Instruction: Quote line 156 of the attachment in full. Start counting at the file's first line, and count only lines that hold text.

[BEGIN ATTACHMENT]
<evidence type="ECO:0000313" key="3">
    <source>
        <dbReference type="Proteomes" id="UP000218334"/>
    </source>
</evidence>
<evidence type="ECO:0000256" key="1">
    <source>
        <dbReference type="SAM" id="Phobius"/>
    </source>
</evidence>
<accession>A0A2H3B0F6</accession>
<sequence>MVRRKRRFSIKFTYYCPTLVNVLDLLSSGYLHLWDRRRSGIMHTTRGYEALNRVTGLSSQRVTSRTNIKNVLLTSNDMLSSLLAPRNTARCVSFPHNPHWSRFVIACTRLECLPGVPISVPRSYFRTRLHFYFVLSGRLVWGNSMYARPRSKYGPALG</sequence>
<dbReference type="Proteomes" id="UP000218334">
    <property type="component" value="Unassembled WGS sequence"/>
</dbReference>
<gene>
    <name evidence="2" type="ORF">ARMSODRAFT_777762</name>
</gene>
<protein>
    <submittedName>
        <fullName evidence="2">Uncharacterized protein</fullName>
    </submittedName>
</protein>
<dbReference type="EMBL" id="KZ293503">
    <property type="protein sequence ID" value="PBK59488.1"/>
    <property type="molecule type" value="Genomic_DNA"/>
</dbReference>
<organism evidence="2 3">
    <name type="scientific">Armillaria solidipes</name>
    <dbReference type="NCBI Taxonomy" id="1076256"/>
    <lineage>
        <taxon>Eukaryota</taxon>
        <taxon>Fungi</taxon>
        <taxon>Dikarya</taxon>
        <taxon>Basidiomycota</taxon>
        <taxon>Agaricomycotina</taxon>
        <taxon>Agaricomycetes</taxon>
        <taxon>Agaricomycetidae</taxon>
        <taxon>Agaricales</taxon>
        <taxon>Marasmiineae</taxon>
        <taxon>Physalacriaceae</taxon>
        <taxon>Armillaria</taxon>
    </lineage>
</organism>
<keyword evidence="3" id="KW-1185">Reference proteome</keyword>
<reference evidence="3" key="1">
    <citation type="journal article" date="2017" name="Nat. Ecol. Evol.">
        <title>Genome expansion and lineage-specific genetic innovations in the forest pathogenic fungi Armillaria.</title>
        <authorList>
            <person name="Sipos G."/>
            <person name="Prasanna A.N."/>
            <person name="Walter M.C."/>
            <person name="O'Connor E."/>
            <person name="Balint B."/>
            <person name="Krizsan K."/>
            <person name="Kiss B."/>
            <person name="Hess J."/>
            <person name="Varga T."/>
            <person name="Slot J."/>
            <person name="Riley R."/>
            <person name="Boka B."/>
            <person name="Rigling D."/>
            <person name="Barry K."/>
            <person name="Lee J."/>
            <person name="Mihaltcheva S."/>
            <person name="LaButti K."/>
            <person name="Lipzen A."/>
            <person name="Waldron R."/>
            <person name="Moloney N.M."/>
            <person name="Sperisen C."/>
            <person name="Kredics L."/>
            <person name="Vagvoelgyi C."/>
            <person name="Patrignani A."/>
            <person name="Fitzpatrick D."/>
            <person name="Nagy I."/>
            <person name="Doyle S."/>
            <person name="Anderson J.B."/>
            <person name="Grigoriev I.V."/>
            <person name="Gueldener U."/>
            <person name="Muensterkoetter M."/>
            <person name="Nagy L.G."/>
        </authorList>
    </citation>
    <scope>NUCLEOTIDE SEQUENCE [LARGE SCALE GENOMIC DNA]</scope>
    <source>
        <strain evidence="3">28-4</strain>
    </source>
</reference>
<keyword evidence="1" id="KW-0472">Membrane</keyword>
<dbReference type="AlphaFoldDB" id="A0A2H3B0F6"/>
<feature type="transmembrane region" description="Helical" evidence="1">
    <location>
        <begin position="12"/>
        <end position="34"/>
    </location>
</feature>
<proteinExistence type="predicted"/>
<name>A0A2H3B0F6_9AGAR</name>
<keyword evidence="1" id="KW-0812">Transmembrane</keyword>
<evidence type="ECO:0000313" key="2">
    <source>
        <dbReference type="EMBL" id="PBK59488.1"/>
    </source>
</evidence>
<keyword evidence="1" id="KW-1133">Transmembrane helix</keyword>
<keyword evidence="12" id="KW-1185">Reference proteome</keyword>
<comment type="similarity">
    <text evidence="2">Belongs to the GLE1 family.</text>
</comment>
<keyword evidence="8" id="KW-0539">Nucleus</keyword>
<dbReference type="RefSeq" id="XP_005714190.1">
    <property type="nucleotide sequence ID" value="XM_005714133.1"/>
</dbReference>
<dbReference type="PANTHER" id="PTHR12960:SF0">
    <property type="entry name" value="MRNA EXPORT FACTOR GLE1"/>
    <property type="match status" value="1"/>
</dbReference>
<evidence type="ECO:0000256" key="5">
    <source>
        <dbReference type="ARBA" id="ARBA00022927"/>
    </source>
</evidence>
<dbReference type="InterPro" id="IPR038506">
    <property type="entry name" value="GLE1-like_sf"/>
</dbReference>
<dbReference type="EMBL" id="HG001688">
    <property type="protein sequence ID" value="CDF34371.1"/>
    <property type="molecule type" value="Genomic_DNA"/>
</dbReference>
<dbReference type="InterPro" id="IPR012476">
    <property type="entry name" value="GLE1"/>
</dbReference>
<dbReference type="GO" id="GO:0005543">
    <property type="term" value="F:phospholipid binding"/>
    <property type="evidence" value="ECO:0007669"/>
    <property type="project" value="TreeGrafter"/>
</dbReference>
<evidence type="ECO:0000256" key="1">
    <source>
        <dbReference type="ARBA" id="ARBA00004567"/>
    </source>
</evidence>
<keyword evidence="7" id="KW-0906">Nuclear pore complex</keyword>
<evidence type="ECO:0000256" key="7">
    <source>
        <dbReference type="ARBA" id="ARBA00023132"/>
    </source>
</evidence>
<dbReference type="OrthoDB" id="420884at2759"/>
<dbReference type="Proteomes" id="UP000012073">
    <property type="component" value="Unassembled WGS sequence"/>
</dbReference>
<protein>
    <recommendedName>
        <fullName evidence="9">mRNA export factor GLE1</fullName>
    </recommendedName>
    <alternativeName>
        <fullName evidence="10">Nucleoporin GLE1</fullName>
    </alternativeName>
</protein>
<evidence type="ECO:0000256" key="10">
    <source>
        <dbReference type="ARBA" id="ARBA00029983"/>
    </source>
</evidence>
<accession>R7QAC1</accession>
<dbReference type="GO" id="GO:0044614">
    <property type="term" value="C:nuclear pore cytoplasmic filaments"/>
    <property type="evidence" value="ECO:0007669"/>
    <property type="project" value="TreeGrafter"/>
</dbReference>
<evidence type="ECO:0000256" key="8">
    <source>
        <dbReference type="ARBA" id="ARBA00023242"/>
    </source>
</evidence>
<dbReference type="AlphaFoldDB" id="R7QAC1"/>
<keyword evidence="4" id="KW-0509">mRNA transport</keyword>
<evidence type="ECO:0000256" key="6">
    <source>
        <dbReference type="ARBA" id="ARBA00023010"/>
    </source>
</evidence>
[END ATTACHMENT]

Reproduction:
    </recommendedName>